The Signs and Symptoms of Depression

Published in Behavioral Health Services, For the Health of It Author: Jay-Sheree Allen,MD

Editor’s Note: Dr. Jay-Sheree Allen recently was a guest to discuss depression on “Your Health” — a weekly radio program on KNSI discussing issues important to your health featuring providers across CentraCare. In the St. Cloud area, you can listen to “Your Health” weekly on AM 1450 and FM 99.3, Saturdays at 2:30 p.m. and Sundays at 9:30 a.m. Or you can listen live at knsiradio.com.

Here are some questions from Dr. Allen’s interview. You can listen to the full program here. Some of the text below has been edited for length and clarity.

Q: What is depression?

Dr. Allen: Depression is when you feel sad and blue and it persists for more than two weeks. It is totally normal to have a bad day or couple of days, but if this feeling is overwhelming and impairs your ability to function otherwise, then you should talk with your health care provider to discuss if — in fact — you have depression.

Q: What are the causes of depression?

Dr. Allen: There are so many. Medical illnesses or a major change in your health is one we see a lot. After you’ve had a stroke or heart attack, your quality of life drastically changes and makes you dwell on the things you used to be able to do.

After you’ve had a birth, post-partum depression also is very common. All over social media we see beautiful pictures of new babies. But we lose sight of the reality of having a new child and how difficult that transition can be for new mothers.

Medications, alcohol, drug use, stressors that you can’t control in your life — such as changes in your job or relationships — can also be causes.

Q: What signs will someone show if they have depression? Crying, general malaise, lack of energy, etc.?

Dr. Allen: This can vary from person to person. In addition to the ones you mentioned, other symptoms include losing interest in things that have been important, feeling hopeless, constantly worrying or having thoughts of hurting themselves or suicide.

This is why it’s important that if you think you are struggling — then it’s OK to come into the clinic and discuss how you are feeling with a health care provider.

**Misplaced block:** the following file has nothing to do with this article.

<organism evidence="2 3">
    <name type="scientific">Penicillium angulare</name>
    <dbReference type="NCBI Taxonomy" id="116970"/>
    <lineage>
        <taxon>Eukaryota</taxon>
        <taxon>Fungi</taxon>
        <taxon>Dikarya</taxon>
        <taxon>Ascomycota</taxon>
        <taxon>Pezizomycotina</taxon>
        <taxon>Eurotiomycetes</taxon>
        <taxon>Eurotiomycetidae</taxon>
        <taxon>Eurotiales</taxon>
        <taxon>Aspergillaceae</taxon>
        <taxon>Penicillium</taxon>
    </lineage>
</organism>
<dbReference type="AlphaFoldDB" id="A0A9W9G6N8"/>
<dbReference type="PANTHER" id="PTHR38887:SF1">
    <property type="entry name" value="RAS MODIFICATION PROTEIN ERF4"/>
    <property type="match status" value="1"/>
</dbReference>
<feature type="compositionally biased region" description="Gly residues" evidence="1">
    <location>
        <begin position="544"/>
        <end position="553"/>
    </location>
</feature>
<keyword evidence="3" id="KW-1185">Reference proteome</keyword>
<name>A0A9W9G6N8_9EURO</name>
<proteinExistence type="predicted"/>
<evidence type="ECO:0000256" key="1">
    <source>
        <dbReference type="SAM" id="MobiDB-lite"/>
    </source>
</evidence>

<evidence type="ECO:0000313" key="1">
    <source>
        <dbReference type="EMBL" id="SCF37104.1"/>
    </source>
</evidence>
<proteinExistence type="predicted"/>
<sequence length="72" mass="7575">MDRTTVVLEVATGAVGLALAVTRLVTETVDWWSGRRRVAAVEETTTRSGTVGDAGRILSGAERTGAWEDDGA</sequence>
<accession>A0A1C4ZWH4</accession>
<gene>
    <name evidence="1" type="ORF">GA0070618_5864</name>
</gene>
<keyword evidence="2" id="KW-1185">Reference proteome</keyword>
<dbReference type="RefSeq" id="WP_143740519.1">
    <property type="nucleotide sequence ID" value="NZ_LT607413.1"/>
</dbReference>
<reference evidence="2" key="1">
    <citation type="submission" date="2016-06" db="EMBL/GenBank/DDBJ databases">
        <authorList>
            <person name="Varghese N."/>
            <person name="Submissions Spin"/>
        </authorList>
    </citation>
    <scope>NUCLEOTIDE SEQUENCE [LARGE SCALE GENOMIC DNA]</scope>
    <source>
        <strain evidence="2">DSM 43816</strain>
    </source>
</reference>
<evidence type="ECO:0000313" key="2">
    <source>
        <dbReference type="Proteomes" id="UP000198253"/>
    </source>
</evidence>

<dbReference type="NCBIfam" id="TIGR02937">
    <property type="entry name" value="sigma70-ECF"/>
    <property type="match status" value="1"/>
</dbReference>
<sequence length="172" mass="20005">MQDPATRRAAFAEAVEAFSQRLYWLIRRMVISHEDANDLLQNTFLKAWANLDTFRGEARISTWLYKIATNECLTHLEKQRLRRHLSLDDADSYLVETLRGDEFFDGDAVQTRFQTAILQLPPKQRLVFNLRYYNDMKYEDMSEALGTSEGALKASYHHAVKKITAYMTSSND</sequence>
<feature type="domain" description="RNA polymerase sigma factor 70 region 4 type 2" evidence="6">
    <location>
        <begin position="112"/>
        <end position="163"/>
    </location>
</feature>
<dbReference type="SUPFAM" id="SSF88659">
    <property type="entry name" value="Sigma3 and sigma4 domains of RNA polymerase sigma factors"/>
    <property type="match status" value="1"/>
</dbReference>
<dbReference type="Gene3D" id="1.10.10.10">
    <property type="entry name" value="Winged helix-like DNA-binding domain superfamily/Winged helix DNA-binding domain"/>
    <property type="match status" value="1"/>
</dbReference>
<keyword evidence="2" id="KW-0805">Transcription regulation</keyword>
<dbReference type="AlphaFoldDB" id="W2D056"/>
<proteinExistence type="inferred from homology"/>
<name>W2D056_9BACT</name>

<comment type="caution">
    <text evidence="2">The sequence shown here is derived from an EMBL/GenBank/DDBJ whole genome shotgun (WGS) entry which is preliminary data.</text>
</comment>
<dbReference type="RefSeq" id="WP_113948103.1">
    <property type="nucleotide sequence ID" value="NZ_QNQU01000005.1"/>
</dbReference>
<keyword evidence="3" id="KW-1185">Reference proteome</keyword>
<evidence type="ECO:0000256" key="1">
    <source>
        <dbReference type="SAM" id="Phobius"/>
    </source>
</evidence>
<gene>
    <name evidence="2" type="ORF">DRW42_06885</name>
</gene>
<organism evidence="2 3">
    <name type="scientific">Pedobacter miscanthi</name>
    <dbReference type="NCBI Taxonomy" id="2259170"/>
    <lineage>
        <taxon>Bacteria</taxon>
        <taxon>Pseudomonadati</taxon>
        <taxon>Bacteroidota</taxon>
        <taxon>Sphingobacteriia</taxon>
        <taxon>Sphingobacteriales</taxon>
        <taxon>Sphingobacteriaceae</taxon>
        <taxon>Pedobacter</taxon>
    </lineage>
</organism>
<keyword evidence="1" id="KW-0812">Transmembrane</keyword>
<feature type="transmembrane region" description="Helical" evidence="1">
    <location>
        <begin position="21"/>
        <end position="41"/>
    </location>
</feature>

Q: How can depression affect a partner?

Dr. Allen: If you are nervous, restless, not sleeping, or experiencing any of the symptoms we’ve mentioned — the people who are closest to you feel that burden too. This can impact your life both at work and at home. This can even impact your sex life. Depression can impact your partner in so many different ways, which is another reason why it’s important to seek treatment.

Q: Can exercise help in the treatment of depression?

Dr. Allen: It absolutely can help. I am a family medicine physician. And one of the ways we like to approach medical conditions are lifestyle interventions — or things that we can do naturally to help. These include getting outside, exercise, yoga, walking, getting out with others.

Other things you can do too include journaling or reflective writing — so you can get those thoughts out of your head and down on paper. That can be a big help.

I will say; however, that lifestyle interventions are great — but they often aren't enough. In those cases, we recommend therapy with a trained social worker or psychologist who is able to help you deconstruct some of those issues that are contributing to one’s depression.

Q: Is it possible to come off medication for depression?

Dr. Allen: Depression can go into remission and you can get off medication. Here's one way I like to talk about depression with my patients. Suppose you are driving on the interstate in wintry conditions and you end up in the ditch. No matter how much you press on the gas pedal — you’re not getting out. When this happens, you need help (in the form of a tow truck or emergency responders) to help get you out. But it doesn’t mean that you won’t be able to drive again. It just means that at this moment you are in the ditch and need some help. That’s what therapy is. That’s what medications are. But that’s OK, the goal is get you to the point where you can drive on your own again.

Q: Why is there such a stigma attached to depression?

Dr. Allen: For one, we tend to experience our negative feelings in isolation and we keep them to ourselves. We think that we’re weak, not strong enough, not living up to expectations. And it's very hard to leave that place of vulnerability.

In some cultures, talking about your feelings and having conversations about not feeling well and not being happy is discouraged. But as a society, I think we are getting better at this.

You would never believe the people — those who are successful and who are admired from the outside — who come into our practices and start breaking down. It’s one of the privileges as health care providers. It’s not something we take lightly — that we get to have this insider view of humankind. So I’m here to tell people who have negative thoughts and other feelings of depression that they are not alone.